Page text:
Arts Management Optional

Arts Management

This module covers a range of issues related to arts management including: the economic and political landscape for the arts and creative industries, careers in arts management, funding for the arts, establishing and running an arts-based organisation, arts programming, curating, audience and customer development, finance and fundraising, marketing, time management and project management.

Creative Dissent: Protest, Activism and Art Optional

Creative Dissent: Protest, Activism and Art

This module identifies and addresses the central concepts, terminologies and debates concerning the relationship between art, activism and politics within society through a series of 20th-century and contemporary case studies. Be part of an online blogging community, work collaboratively and develop a reflexive approach to establishing your own perspective on socially engaged and activist forms of cultural practice.

From Print to Digital: Publishing Revolutions Optional

From Print to Digital: Publishing Revolutions

This module provides multiple perspectives on publishing and the spread of ideas through print and the digital in society, and on key concepts and ideas from the publishing world. It traces significant changes that have taken place in the book trade since the invention of printing to the digital revolution and to explore the challenges and opportunities arising from these changes.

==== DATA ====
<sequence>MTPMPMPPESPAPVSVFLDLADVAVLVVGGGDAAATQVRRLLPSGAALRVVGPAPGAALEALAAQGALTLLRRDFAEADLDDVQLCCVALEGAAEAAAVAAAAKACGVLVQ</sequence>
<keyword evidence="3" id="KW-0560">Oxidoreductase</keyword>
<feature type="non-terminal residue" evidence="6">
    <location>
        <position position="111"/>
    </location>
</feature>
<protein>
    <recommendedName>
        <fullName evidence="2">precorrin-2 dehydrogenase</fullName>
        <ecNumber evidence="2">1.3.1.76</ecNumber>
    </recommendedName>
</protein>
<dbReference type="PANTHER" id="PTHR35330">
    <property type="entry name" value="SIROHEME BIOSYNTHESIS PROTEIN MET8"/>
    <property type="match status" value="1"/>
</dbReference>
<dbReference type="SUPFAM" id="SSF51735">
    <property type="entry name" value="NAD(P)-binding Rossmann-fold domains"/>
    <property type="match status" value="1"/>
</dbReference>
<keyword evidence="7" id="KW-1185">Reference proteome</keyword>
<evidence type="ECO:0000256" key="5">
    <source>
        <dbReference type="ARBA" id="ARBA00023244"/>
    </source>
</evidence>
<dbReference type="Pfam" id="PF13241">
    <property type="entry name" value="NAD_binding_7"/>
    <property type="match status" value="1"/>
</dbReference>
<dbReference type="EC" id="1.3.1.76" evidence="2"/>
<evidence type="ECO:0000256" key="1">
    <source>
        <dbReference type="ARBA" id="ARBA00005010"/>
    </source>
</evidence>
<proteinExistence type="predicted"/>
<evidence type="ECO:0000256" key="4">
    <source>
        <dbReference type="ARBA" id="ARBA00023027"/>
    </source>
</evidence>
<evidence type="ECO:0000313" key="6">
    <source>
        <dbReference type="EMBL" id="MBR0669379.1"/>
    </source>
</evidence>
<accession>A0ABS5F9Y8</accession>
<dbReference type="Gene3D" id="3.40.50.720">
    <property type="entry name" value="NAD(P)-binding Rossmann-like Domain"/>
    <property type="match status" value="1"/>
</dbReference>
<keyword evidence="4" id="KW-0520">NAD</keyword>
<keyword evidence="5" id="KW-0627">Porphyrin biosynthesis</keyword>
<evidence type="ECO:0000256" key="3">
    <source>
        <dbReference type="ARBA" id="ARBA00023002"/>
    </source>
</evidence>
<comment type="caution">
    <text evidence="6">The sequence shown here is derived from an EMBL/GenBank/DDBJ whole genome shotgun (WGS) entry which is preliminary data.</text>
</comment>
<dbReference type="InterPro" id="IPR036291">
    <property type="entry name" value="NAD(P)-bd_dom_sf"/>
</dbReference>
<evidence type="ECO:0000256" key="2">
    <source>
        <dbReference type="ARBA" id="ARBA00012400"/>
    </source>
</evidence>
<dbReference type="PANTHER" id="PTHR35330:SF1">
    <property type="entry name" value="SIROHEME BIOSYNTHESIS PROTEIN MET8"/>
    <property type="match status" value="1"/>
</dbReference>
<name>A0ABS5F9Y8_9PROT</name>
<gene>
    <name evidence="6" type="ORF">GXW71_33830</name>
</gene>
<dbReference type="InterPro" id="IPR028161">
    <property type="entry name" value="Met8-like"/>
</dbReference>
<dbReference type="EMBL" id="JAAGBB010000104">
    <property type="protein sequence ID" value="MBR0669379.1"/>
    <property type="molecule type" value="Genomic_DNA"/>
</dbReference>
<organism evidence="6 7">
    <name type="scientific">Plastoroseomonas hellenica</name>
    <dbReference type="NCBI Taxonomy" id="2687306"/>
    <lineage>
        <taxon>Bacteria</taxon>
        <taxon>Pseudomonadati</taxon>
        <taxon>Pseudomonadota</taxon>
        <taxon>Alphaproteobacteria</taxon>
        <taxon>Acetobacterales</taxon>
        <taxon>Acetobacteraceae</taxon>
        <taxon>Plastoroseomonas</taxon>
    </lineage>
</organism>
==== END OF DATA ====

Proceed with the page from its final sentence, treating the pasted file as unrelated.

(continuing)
Introduction to Multimodality Optional

Introduction to Multimodality

How do we communicate through images and what is the relationship between visual and verbal text strategies? The aim of the module is to introduce students to the study of texts that are created not just by using verbal language.

Material Culture Optional

Material Culture

Optional module taught by Communication, Media, Social and Policy Studies, focusing on the concept of physical and virtual objects. The ideas of consumption and possession are explored, including the notion of the body as a material thing and the nature of gift and exchange.

Philosophy, Literature and the Arts Optional

Philosophy, Literature and the Arts

On this module you will read and discuss some of the key ideas in philosophy that are central to literary study and theory, and to the discussion of art and its role in our lives and societies. We will be examining these alongside a selection of literary texts and visual art (sculpture, painting and photography) which pose, incorporate or illustrate philosophical ideas and questions.

Women's Writing in the Seventeenth Century Optional

Women's Writing in the Seventeenth Century